|Risser's Beach Boardwalk on a balmy afternoon in January|
Tonight I opened the my draft novel, Murder in Camera, for the first time since November and reread parts of it hoping I'd feel inspired to start rewriting. I didn't. I'm just far too tired after a busy weekend of running, socializing and taking pictures.
Instead, I've decided to play along with a little game started by B.E. Sanderson over on her blog Tabula Rasa. The rules are simple. Post a snippet of your manuscript from a page ending in "7" and leave B.E. a comment so she knows you've done it. Below is a scene that starts on page 137. Hope you (and B.E.!) enjoy it.
* * * * *
"You don't remember being found, the ride in the ambulance, nothing?"
"No, I guess I must have been out cold. Judging by how my face looks, I'm guessing the guys who did this must have come on to me pretty hard. Maybe my subconscious is blocking it out." Not likely, thinks MacIntyre.
"So, there was more than one guy?" Dana asks looking down at her notebook nonchalantly.
"Yeah - I mean, I guess. I don't really remember that either."
"Amy, are you sure about that?" Dana asks gently. "Whoever did this to you is a pretty nasty character. If he - they - told you not to talk to police or threatened you in some way, you should tell us. We can protect you and we need to find whoever it was so we can stop them from doing this to someone else."
Amy listens carefully rubbing her thumbs back and forth across the top of her phone nervously.
"I'd help if I could, officer, but I really don't remember", she finally says. "Sorry but I really can't help you."
"Amy," MacIntyre interjects finally, "Did the nurses or police officers who were here earlier speak to you about being examined for evidence that you'd been sexually assaulted." Her cheeks flamed again.
"Yes, they did - and I told them it wasn't necessary," she replies, defiant now.
"May I ask why? As I understand it, the examination wouldn't be painful. I understand there are specially trained nurses who could do the examination and take samples of whatever they find."
"They wouldn't find anything, Inspector. I wasn't raped."
"How do you know, Amy?" Dana asks softly. Amy's eyes widen and begin to well up with tears. "I would know if I was raped," she says again more forcefully. "I'm a virgin so I would definitely know if some guy had had sex with me when I was out of it - so I know for sure I wasn't raped."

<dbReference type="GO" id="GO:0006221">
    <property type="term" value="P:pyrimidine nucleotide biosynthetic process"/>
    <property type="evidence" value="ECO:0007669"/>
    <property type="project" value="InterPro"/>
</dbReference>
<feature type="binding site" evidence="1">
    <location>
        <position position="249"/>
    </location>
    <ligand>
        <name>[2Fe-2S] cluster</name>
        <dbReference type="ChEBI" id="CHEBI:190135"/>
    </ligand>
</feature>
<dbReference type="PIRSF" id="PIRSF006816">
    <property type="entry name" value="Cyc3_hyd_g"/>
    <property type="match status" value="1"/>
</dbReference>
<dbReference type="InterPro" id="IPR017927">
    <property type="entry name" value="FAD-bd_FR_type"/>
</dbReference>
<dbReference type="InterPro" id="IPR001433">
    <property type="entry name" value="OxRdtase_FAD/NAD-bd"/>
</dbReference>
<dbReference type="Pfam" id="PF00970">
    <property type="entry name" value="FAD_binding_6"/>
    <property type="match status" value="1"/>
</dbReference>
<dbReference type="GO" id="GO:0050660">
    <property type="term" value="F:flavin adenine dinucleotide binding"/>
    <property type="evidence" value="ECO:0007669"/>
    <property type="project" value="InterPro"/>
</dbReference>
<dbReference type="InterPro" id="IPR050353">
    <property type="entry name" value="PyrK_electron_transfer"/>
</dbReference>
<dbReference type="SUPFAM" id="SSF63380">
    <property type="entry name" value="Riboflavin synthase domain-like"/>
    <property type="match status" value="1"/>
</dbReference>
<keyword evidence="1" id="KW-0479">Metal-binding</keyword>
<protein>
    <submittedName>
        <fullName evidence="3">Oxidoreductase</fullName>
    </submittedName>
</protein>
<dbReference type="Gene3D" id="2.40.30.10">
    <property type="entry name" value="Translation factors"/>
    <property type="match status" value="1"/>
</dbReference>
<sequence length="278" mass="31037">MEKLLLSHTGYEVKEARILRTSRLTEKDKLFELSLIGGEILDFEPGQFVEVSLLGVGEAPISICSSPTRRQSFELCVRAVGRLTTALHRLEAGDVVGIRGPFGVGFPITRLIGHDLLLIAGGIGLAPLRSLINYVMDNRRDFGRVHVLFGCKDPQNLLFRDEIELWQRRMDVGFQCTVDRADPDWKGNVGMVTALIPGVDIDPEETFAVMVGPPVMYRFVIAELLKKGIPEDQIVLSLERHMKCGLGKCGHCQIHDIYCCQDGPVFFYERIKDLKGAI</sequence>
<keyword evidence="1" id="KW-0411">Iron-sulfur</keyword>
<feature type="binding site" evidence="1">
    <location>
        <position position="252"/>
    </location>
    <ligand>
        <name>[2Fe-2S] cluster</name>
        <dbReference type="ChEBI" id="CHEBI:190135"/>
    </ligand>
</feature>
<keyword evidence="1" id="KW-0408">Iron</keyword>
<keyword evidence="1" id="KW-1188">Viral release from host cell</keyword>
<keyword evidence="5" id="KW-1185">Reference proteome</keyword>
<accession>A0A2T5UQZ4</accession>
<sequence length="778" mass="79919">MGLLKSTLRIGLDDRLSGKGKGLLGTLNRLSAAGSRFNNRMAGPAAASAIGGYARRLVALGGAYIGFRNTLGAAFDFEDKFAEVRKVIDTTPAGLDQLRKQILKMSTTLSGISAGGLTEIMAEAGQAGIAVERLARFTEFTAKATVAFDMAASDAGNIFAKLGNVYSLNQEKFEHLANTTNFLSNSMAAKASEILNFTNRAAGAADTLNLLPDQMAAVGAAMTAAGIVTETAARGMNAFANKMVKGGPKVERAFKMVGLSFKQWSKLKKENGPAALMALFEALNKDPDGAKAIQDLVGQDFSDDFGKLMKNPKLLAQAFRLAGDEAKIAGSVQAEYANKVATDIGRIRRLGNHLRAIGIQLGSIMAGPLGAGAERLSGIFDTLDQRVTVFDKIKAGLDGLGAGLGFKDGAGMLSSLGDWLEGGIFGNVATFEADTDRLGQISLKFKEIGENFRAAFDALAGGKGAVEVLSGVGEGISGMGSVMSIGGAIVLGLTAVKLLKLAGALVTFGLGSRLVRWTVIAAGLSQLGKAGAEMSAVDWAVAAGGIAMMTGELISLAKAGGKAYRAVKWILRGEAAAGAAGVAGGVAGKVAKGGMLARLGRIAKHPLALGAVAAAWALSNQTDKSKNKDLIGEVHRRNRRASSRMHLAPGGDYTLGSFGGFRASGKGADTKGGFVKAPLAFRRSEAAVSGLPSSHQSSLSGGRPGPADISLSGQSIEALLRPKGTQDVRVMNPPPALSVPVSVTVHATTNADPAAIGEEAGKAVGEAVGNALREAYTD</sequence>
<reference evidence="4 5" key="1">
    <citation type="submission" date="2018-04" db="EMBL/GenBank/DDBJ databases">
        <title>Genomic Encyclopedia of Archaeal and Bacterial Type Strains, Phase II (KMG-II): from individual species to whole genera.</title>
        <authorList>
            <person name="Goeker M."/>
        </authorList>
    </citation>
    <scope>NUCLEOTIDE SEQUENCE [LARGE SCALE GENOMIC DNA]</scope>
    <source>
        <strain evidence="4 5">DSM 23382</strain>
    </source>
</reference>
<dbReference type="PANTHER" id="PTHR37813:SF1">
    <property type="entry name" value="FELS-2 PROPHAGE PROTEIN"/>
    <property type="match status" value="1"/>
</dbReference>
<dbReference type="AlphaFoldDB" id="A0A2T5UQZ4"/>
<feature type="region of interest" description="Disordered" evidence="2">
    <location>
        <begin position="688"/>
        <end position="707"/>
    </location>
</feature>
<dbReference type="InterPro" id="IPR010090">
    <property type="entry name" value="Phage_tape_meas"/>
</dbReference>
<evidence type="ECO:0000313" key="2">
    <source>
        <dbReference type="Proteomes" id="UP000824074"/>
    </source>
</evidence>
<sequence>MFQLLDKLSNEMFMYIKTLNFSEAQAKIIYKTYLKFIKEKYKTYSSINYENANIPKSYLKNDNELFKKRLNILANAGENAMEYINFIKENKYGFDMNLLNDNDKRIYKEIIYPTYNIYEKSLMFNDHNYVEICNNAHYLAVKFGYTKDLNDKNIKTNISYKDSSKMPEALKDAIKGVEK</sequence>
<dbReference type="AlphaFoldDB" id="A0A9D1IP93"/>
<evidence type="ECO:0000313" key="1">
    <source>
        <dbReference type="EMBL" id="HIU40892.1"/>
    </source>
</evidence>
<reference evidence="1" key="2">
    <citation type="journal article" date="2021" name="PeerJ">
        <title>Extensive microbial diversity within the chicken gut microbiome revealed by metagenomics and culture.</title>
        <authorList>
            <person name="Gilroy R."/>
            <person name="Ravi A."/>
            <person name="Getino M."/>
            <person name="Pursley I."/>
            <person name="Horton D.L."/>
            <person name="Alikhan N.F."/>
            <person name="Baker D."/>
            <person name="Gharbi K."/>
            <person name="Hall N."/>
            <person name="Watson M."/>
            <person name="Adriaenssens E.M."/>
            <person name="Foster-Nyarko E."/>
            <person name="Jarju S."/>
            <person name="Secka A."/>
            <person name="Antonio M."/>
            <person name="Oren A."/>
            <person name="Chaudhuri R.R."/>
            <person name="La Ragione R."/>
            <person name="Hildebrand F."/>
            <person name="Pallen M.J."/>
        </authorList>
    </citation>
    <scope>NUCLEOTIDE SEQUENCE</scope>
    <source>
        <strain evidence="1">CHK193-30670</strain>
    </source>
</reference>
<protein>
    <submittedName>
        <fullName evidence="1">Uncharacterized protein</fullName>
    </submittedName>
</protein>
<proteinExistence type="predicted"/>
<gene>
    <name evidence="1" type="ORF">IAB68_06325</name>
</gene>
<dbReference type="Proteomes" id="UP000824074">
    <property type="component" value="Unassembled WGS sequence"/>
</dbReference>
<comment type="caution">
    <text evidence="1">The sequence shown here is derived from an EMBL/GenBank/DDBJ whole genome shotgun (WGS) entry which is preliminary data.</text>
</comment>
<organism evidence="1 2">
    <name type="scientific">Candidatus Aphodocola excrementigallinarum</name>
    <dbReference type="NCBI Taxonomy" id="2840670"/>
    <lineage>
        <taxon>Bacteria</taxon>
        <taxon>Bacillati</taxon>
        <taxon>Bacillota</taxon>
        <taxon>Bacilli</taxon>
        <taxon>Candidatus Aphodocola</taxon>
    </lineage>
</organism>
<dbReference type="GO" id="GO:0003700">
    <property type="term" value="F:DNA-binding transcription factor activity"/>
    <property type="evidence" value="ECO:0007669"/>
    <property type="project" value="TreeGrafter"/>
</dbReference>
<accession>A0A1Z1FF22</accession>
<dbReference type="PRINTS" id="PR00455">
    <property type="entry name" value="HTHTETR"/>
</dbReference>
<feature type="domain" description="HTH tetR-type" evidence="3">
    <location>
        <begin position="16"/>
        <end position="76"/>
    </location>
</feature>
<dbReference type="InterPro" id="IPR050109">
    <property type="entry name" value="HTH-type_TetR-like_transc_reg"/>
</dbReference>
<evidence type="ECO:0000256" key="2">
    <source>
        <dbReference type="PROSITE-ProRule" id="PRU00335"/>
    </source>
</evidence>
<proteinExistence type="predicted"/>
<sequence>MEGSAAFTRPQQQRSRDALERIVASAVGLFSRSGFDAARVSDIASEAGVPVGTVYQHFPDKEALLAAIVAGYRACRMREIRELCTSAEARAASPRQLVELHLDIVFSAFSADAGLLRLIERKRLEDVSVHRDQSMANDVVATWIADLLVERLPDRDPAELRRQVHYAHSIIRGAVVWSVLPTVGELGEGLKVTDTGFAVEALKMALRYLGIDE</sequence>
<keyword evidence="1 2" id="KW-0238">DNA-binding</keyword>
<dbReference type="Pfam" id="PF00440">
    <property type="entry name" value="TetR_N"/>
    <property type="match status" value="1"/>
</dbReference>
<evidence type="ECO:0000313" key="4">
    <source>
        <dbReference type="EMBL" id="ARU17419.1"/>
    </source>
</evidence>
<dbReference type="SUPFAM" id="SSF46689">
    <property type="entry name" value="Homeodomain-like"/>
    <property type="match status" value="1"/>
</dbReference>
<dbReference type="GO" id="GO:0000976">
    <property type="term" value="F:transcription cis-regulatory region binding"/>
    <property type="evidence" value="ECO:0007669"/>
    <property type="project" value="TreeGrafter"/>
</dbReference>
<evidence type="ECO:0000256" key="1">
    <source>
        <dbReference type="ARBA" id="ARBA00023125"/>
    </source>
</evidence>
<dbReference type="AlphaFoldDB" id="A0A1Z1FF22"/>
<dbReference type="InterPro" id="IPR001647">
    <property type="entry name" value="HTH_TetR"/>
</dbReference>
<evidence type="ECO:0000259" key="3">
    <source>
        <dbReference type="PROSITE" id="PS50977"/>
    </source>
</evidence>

"Okay, Amy. If you're sure, that's fine. I just wanted to make sure someone had discussed it with you." MacIntyre voice is reassuring. "One last thing, Amy. By any chance, have you ever registered with a website called 'Working It'? I understand it's a site where aspiring models post photographs and information about themselves so that photographers in hopes of being offered modeling jobs."
Her face which had been flush moments ago was suddenly pale again. "No," she said faintly, her voice barely audible, "why do you ask?"
"It's just that several local women who've been attacked in recent months claim they met they were attacked by men who approached them via Working It. I wondered if the same might have happened to you, that's all."
"God, no, Inspector. My dad would kill me if I did something like that. He and my mom are devout Muslims. They let me live like pretty much any other Canadian girl but there are limits. And there's no way he'd approve of me modeling - especially if it meant wearing skimpy clothes."
"I see. Okay, then, Amy. Well, I just wanted to check. Constable, why don't you get Ms. Haddad's personal information for the file? I'm just going to step up the hall to the waiting area to make a phone call. Thanks very much for speaking with us, Amy. I hope you feel better soon."
When Dana joins him a few minutes later, MacIntyre is just ending his phone call.
"Thanks, Toby." Then, to Dana, "So what do you think? Did you believe her?"
"No. That's why I excused myself when I did. I wanted to get Toby to check to see if she had a Working It profile before she has a chance to delete it."
"And does she?"
"He thinks so. He found one for a Amy H in Halifax and the description matches. He's sending me a link now so we can take a look. Here it is." MacIntyre fiddles with his phone for a minute, then hands it to Dana.
"So why did she lie to us?" asks Dana.
"Presumably, because she doesn't want her parents to know what she'd been up to while they've been out of the country."
"And, of course, she wouldn't want them to know she'd been raped either."
"She likely figures what she doesn't remember - or chooses not to remember - won't hurt them."
"You think she does remember?"
"Yes. From her injuries, I'd say she fought back - meaning she was with it enough to realize what was happening - unlike most of the other cases we know about."
"So we finally have victim who could testify about what happened to her but won't because she doesn't want her parents to know."
"Well, that really sucks."
"Yeah, Constable, it does."
"So what's next?"
"Let's see what Toby's got for us and go from there."